No Thanks, I’d Rather Take the Stairs

tower of terror elevatorEarlier this year, a worker at the Tradewinds Island Resort in Florida was crushed by a falling elevator when he was working at the bottom of the elevator shaft. Now the Occupational Safety and Health Administration (OSHA) has fined the resort and the man’s employer, SWS Environmental, more than $80,000 as a result of the accident.

Mark Johnson worked for SWS and had been cleaning out the bottom of the shaft this past April. He had only been working for 40 minutes when the elevator above him fell. His co-worker was outside the shaft and was uninjured, reports the Tampa Bay Times.

Firefighters who were on the scene said they noticed that an important safety precaution was missing almost immediately upon arriving. The main power to the elevator should have been completely shut off, or in “lockout/tagout” mode. But nobody from either the hotel or SWS ensured that happened. OSHA says that Tradewinds and SWS are responsible for ensuring the safety of workers and handed a $23,000 fine to Tradewinds. Because SWS has been cited for violations before, they face a $61,000 fine.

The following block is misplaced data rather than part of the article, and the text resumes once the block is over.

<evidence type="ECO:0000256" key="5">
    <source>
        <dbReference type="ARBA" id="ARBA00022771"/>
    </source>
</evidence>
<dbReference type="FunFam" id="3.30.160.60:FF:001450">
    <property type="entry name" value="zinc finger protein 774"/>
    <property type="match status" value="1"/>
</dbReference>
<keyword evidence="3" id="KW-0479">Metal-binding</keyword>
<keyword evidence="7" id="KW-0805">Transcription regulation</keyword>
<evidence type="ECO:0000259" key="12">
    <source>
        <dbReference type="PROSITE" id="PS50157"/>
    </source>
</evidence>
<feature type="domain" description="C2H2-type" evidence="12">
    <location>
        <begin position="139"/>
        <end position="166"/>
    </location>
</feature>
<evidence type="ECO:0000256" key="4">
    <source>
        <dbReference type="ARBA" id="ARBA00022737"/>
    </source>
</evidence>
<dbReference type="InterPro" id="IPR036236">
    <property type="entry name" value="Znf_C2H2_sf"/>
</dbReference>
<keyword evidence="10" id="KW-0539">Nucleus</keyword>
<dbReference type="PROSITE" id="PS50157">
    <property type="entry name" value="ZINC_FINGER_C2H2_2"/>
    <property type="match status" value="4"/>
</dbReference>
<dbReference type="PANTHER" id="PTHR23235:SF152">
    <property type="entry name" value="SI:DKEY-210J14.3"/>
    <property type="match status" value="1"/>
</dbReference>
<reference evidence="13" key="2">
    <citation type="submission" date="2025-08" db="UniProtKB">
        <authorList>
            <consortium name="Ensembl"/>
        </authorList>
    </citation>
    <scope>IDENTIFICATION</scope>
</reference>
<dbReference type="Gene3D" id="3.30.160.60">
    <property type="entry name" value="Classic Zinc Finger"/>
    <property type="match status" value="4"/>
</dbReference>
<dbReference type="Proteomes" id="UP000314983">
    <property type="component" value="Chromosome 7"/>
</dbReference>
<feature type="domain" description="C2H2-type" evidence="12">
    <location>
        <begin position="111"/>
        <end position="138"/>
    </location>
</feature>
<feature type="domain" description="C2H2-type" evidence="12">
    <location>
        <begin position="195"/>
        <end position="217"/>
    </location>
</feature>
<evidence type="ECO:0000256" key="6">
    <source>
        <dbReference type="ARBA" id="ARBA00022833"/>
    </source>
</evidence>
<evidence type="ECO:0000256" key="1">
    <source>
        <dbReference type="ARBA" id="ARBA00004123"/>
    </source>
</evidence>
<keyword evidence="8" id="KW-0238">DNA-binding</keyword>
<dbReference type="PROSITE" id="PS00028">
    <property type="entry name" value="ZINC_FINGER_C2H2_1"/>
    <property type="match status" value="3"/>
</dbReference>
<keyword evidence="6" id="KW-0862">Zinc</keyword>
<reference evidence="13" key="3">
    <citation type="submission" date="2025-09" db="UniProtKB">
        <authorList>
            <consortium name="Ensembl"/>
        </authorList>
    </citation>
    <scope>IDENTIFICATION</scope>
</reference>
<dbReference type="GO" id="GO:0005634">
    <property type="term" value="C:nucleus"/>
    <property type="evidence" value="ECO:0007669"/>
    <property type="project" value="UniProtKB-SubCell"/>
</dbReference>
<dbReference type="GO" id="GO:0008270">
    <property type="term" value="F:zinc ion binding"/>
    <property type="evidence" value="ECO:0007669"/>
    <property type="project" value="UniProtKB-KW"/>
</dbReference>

The resort’s president, Keith Overton, says hotel officials are still uncertain of what occurred that day and are working with OSHA to make sure any shortcoming are addressed. After the incident a Florida inspector found 13 violations, which shocked Overton. He asserts that they had someone look at the elevators a few days before the accident and they all passed. He believes the inspector found safety violations that developed as a result of the falling elevator.

Johnson was not a certified elevator technician and likely did not know about the lockout/tagout procedure.

I don’t like elevators. I get uneasy in them; I usually envision plummeting to my death or getting stuck in their confined space for hours at a time. I know fatal elevator accidents are rare but this story doesn’t do much to put my mind at ease. I hope this serves as a reminder to employers, building inspectors and everyone else that elevators are serious pieces of machinery. If you’re going to work around them, make sure you know the proper safety precautions.

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